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Marie Claire Ukraine heralds a new era by switching from Russian to Ukrainian

Marie Claire Ukraine heralds a new era by switching from Russian to Ukrainian

22 March 2021

Fashion magazine Marie Claire has launched its first Ukrainian-language issue.

After years of publishing in Russian, Marie Claire Ukraine made the switch for its Spring 2021 edition, and now plans to publish in Ukrainian on a permanent basis.

Fashion researcher, editor, and ceramist Nadiia Shapoval, who curated the latest issue, said she hopes the change will mark a wider change among Ukraine’s fashion media, most of which is still published in Russian.

“I feel like there is a [positive] superstition about writing on fashion in Russian because of the longstanding influence of these magazines’ head offices, which were based in Russia,” she told The Calvert Journal. “For me, this is a very colonial way of thinking. I think that [this Marie Claire issue] will show that publishing magazines in Ukrainian is possible, and can be popular and competitive.”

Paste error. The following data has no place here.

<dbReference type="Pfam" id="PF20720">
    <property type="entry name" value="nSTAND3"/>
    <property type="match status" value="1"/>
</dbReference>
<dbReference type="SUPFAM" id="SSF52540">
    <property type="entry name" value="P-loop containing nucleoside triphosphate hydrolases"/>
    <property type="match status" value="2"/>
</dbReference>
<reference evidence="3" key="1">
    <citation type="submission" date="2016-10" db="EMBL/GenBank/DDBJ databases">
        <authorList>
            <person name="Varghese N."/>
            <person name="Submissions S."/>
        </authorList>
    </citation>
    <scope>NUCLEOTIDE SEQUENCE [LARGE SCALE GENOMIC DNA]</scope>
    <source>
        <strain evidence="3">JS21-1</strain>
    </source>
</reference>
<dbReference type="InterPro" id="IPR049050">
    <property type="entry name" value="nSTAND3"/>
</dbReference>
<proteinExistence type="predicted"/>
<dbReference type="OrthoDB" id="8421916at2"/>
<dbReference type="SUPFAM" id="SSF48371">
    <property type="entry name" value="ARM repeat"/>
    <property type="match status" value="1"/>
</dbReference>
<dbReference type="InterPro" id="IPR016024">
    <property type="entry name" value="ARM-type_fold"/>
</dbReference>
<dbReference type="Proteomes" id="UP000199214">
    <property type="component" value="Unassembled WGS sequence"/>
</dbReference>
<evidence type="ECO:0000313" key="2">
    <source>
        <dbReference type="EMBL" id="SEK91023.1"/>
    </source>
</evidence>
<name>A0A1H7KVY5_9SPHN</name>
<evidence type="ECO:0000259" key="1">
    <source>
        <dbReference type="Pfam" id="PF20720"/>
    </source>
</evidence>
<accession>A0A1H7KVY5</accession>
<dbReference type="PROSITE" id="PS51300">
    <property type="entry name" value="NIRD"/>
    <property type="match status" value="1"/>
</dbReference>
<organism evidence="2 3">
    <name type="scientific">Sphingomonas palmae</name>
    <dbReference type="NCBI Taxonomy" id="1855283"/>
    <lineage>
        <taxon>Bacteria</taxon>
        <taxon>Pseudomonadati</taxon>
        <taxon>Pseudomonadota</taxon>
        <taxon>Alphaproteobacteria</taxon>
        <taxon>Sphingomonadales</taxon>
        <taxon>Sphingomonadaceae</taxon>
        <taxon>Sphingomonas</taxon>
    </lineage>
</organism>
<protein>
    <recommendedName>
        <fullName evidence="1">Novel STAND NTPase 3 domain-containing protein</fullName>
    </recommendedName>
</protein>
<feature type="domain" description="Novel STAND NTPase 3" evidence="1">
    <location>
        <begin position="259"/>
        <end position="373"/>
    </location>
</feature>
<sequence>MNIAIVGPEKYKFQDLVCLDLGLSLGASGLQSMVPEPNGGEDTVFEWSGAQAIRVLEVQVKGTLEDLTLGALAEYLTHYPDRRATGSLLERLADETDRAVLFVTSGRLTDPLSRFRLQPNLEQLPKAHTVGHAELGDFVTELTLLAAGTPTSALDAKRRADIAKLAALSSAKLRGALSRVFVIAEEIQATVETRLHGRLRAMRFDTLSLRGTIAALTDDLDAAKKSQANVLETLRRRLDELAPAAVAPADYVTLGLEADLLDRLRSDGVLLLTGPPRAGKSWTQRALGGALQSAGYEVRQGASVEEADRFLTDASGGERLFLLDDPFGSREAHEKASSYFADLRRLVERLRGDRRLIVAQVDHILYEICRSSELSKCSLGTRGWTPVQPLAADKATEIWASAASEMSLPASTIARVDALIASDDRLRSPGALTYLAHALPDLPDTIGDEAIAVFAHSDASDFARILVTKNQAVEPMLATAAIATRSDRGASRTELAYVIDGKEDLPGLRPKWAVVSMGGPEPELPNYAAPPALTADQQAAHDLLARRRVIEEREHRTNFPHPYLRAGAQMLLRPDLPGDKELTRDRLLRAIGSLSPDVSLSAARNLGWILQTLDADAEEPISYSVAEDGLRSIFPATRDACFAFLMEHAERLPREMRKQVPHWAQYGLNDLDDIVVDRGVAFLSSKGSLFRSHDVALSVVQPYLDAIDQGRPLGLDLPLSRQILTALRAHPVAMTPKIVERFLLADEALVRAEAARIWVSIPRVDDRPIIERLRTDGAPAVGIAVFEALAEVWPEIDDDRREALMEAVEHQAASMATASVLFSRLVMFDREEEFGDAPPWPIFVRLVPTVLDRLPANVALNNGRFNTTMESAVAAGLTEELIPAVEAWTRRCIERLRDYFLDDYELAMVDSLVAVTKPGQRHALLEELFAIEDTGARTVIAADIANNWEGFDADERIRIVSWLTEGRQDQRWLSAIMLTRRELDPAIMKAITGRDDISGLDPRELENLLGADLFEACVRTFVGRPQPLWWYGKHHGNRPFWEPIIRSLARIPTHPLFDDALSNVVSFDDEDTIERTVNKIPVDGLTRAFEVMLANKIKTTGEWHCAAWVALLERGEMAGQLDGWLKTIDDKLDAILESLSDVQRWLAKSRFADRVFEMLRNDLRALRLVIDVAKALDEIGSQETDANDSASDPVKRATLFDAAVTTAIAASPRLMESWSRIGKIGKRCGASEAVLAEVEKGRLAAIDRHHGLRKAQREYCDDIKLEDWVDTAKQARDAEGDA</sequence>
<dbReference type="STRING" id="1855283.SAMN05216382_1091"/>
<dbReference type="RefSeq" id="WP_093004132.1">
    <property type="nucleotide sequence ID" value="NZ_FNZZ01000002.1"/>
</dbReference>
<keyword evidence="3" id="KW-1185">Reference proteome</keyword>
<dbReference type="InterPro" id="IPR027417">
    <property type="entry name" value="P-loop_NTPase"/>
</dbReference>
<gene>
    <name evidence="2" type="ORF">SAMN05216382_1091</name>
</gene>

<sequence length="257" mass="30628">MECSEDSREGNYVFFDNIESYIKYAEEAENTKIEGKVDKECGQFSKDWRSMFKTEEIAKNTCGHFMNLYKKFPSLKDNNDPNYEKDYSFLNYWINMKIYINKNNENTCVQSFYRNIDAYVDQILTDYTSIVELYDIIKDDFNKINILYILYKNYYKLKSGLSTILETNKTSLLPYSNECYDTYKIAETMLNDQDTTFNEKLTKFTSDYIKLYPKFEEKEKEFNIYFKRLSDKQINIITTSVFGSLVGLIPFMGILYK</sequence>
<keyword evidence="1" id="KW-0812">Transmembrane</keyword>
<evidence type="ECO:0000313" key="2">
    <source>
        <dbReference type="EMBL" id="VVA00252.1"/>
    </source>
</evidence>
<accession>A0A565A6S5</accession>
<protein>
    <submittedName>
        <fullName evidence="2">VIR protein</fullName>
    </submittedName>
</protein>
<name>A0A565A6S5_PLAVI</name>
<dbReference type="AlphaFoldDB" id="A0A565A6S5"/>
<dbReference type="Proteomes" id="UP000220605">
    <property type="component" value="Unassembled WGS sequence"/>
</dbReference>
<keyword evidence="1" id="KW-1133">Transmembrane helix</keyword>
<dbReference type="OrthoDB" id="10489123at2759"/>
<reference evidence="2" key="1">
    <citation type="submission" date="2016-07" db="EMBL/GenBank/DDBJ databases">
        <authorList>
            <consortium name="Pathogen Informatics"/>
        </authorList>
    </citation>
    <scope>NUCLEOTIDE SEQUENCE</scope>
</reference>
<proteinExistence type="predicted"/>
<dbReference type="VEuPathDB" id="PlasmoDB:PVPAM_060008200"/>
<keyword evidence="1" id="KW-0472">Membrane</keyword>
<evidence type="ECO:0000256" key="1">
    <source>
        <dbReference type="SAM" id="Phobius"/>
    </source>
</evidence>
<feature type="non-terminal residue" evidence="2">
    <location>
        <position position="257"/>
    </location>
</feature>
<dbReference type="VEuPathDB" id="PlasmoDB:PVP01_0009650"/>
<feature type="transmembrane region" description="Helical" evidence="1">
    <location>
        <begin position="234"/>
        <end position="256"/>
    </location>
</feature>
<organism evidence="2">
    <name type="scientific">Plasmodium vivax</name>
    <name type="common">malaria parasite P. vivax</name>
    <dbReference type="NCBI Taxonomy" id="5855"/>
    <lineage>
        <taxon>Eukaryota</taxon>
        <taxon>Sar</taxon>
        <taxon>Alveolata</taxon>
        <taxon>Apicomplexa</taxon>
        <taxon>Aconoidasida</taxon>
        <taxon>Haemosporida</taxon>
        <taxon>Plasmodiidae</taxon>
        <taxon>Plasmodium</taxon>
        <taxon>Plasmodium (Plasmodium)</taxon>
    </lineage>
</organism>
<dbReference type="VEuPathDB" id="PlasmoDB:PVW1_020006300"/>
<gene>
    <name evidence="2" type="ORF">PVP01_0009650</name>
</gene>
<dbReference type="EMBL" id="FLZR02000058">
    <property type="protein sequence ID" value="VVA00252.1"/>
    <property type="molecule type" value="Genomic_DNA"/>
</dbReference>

The new Spring issue is dedicated to Ukrainian women, and only includes original work commissioned by the Marie Claire Ukraine team. That includes two original covers featuring street-cast models: “Czarivna” (or “Queen”) depicts a 32-year-old saleswoman from a small village in the central Cherkasy region sitting on a minimalist Ukrainian stove, while the second shows the back of a young girl from a village in the Western region of Ivano-Frankivsk, dressed in a traditional Hutsul costume.

“This spring issue had been in the works for three months, and each photo shoot took place in Ukraine,” said Shapoval. “For me, the greatest challenge was the street casting — the foundation for the three main photo shoots. I wanted to convey my vision of beauty; the beauty of the people that surround us. I am fascinated by Ukrainian women. I am one of them, and I know that nothing can break us. That is why our magazine is dedicated to them — to the real and powerful women [of Ukraine].”

The issue also includes an essay on the Ukrainian language by writer and translator Sofia Andrukhovych, profiles of 60s artist Halyna Sevruk and art curator Pavlo Gudimov, and a conversation with Dakh theatre founder and playwright Vlad Troitsky.